A single key will also strike more than one string. For bass notes, keys strike two wires, and for the lowest bass notes, only a single string. Striking multiple strings enriches the sounds and increases volume.
How to replace your piano strings.
Just like guitar strings, sometimes you have to replace your piano strings. However, a piano and a guitar are vastly different instruments, and so are the wires we use.
Manufacturers construct pianos with specific, delicate materials, and the oils from your hands can lead to faster degradation of your instrument. Before you start, make sure to put some gloves on.
Another thing to remember is to ensure that you have the correct replacement string. The width of your wire must be the same. The sound will be off if you don’t have the right string size.
You will need a dummy pin, coil lifter/string spacer, and a stringing crank to replace your string.
Once you have everything you need, you can start by:
- Remove the broken piano string. Cutting the wire at the v-bar makes removing the rest of the line much more manageable.
- Loosen the tuning pins so you can tighten the new string (enough for three coils).
- Feed one end of the wire under the v-bar toward the left tuning pin, and insert it through the hole in the tuning pin.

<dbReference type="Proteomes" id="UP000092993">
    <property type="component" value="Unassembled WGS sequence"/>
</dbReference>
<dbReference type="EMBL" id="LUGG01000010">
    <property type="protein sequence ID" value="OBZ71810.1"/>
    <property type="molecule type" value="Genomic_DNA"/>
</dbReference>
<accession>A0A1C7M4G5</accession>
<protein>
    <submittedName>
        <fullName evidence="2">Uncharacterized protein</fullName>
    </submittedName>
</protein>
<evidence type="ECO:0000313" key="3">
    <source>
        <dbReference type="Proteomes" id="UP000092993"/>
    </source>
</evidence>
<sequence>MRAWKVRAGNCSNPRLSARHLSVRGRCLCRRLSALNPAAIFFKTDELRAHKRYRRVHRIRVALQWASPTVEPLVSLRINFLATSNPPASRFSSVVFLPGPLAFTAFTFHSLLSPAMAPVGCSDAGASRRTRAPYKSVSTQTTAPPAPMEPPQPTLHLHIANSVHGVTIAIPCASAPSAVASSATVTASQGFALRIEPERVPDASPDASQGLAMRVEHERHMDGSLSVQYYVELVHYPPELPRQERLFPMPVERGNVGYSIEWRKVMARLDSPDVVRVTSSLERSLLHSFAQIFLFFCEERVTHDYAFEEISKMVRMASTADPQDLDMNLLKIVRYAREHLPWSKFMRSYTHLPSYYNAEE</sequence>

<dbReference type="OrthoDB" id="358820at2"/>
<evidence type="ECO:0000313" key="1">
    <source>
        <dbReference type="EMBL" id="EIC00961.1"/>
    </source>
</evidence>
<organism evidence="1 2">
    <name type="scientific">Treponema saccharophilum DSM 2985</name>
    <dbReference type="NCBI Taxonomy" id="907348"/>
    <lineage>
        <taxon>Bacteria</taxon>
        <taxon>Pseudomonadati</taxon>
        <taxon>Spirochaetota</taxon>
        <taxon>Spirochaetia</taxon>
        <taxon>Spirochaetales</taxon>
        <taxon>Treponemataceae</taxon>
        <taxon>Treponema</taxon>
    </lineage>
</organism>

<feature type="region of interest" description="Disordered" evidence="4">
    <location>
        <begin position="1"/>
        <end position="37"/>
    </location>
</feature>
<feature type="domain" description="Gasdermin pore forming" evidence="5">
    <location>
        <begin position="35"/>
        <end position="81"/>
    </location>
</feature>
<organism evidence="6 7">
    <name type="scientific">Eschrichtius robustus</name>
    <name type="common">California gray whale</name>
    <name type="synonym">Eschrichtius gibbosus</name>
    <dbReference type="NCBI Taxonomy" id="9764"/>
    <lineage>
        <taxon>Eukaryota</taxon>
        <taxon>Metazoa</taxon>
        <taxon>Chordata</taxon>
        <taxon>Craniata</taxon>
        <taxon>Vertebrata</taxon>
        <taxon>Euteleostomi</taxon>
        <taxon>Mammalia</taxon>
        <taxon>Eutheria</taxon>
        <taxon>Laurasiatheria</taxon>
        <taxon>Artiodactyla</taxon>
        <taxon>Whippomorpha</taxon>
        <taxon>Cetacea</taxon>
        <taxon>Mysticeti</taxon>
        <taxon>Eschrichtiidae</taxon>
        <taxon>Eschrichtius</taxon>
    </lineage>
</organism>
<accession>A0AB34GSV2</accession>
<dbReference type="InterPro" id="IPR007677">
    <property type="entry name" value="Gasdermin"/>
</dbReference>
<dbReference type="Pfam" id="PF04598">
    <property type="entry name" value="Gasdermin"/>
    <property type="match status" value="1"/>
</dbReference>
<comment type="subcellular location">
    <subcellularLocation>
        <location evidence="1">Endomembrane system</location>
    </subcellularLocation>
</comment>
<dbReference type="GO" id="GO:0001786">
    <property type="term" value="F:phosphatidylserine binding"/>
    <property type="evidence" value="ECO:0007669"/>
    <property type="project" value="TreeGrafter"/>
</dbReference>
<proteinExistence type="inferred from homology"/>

- Create a bend (aka a becket) in the string to help it latch on to the pin.
- With your stringing crank, make two and a half tight coils on the pin (turning counterclockwise). Use your coil lifter to keep the string or coils in the correct position.
- Now that you have a coil, hook the wire into the bridge pins.
- Wrap the string around the hitch pin, and give it a tight twist.
- Feed the string back through the v-bar and the second tuning pin.
- Measure three inches or 7.62 centimeters beyond the tuning pin and cut it at that point.
- Repeat steps “4” to “6” (make sure to leave enough slack for step “6”.
- Tighten the string.
Replacing the string is one thing; tuning it is another.
Check out Piano Tuning Essentials & DIY for tips on tuning your piano.
How much does it cost to replace a piano string?
Replacing a piano string is a delicate procedure. It requires specific tools, precise measurements, and a steady hand.
If you find that replacing your piano strings is too much work, or you want to make sure to do it properly, then you can always hire a professional.
The price for restringing a single piano wire can range from $20 to $100, depending on who you see. If you’re looking to replace the entire kit, the cost can range from $1000 to $10,000.
Piano strings are just part of the complex instrument we call the piano. Just like any other piece of the system, they require tuning, maintenance, and occasionally replacement.
Owning and playing the piano is an unfolding process, and so is learning how to play! If you’re looking for a way to optimize your piano lessons, try our Simply Piano app.